MARINE LIFE NEWS        2006

Reports of marine wildlife from all around the British Isles, with pollution incidents and conservation initiatives as they affect the fauna and flora of the NE Atlantic Ocean

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Summer 2006

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For more reports click on the seasonal buttons below:

Link to the News Reports, October to December 2006



26 September 2006
A Sponge Crab, Dromia personata, with a Suberites sponge attached as camouflage and protection was caught off the coast of Alderney in the Channel Islands.  A handful of these southern warm water crabs are recorded as being captured or seen every year. 

23 September 2006
We dived in Brighton Marina in the same area (near the entrance) that the adult Short-snouted Seahorse, Hippocampus hippocampus, was discovered in June, and over a period of a few hours we spotted about a dozen juvenile Seahorses ranging in size from 10 to 25 mm. They were not all found together. This looks as if there is a population breeding in the marina. 

in Brighton Marina

Photograph by
Michelle Legg

Seahorse in the shallow surface waters of Brighton Marina (Photograph by Michelle Legg)

All Seahorses are a protected species in British seas and collection for whatever reason is illegal.

BMLSS Seahorses

A Triggerfish, Balistes capriscus, was discovered washed up on Castletown beach, near Thurso, on the extreme northerly tip of mainland Scotland. These southern fish a now regularly seen in the English Channel but are unusual so far north and was not immediately recognised by the local people.

Report by George Shearer from the Caithness Forum
BMLSS Triggerfish
22 September 2006
A 8 metre long Humpback Whale, Megaptera novaengliae, became wedged in the  King George Dock in the River Humber estuary near Hull, where it died. 

15 September 2006
Fisherman Geoff Blake was stunned when he discovered an unusual 30 cm long fish in his regular morning catch off Ventnor, southern Isle of Wight. The fish was  identified* by the fisherman as the first ever Lesser Amberjack, Seriola fasciata, to be found in British seas. All four of the Amberjacks of the North Atlantic Ocean are vagrants in British seas and there are only 17 confirmed records of the other three species. This fish was caught in 6 metres of water, just 200 metres from the shore.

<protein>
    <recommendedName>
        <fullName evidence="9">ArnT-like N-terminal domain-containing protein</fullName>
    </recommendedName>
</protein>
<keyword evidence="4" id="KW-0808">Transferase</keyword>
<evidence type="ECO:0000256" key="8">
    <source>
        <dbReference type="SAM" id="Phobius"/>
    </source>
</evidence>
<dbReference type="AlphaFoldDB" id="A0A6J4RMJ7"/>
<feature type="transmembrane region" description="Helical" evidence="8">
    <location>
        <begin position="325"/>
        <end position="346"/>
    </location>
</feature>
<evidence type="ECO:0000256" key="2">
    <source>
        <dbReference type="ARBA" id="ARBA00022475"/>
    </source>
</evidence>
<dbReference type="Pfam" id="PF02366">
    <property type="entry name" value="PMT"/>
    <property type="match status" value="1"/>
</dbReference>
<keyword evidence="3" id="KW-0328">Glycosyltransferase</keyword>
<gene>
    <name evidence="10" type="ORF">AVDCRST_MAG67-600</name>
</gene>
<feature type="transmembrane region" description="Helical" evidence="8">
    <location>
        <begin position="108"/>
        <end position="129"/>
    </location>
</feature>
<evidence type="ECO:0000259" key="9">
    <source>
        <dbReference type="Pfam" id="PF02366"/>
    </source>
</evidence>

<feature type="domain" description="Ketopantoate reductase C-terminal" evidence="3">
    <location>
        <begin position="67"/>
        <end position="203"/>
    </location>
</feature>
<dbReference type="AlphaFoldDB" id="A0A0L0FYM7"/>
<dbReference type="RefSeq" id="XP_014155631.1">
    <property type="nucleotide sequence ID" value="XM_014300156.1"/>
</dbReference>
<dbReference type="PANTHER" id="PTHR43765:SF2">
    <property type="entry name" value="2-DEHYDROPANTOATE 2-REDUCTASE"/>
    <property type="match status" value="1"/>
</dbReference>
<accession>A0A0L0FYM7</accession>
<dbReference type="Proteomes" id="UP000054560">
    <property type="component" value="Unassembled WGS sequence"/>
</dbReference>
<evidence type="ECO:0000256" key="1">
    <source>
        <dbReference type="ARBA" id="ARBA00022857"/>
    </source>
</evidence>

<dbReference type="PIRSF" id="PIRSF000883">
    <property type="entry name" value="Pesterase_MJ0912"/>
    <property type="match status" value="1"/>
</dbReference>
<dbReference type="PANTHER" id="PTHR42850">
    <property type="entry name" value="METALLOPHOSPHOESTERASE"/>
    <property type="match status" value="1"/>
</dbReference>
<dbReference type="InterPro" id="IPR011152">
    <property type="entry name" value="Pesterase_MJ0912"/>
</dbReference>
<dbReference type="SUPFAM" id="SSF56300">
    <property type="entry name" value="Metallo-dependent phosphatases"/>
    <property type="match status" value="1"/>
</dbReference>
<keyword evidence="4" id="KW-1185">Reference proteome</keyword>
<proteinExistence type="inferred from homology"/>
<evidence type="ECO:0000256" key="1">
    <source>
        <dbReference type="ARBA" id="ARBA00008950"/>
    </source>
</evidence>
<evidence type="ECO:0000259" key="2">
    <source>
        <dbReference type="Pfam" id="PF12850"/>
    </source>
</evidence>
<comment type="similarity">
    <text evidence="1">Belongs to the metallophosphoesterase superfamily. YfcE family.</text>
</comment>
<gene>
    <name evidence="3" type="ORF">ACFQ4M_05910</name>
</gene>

(*Identity to be confirmed. These fish are difficult to identify, sometimes requiring a count of the gill rakers. Recent fish caught have been the Almaco Jack, Seriola rivoliana.)

2004 Amberjack Report
BMLSS Amberjack Notes

13 September 2006
A vagrant Atlantic Tripletail, Lobotes surinamensis, was caught in a stake net on
the banks of the River Severn near Newport. The fish is now in the National Museum and Galleries of Wales with the Curator of Vertebrates, Peter Howlett.
This tropical fish is likely to be the first one ever caught in British seas. It is a sluggish offshore fish that often floats on its side near the surface in the company of floating objects.

9 September 2006 
Steve Trewhella and Julie Hatcher found about sixteen Compass Jellyfish, Chrysaora hysoscella, washed up on the beach at Sandymouth Bay, near Bude in north Cornwall
Photograph © by Richard Lord (Guernsey) Photograph © by Richard Lord (Guernsey)

Amphipod Hyperia galba on a Compass Jellyfish
from Yerseke Marina in the Netherlands
Photographs © by Richard Lord (Guernsey)

A number of these contained the symbiotic amphipod crustacean Hyperia galba alive inside them. These are remarkable little creatures with large green eyes, and as adults they are only found in jellyfish.

BMLSS Jellyfish-1
BMLSS Jellyfish-2
BMLSS Hyperia

6 September 2006
A 210 kg (gutted weight) Thresher Shark, Alopias, was caught in the North Sea, landed in Sweden and put on sale in Finland.

BMLSS Sharks
BMLSS Shark News

August 2006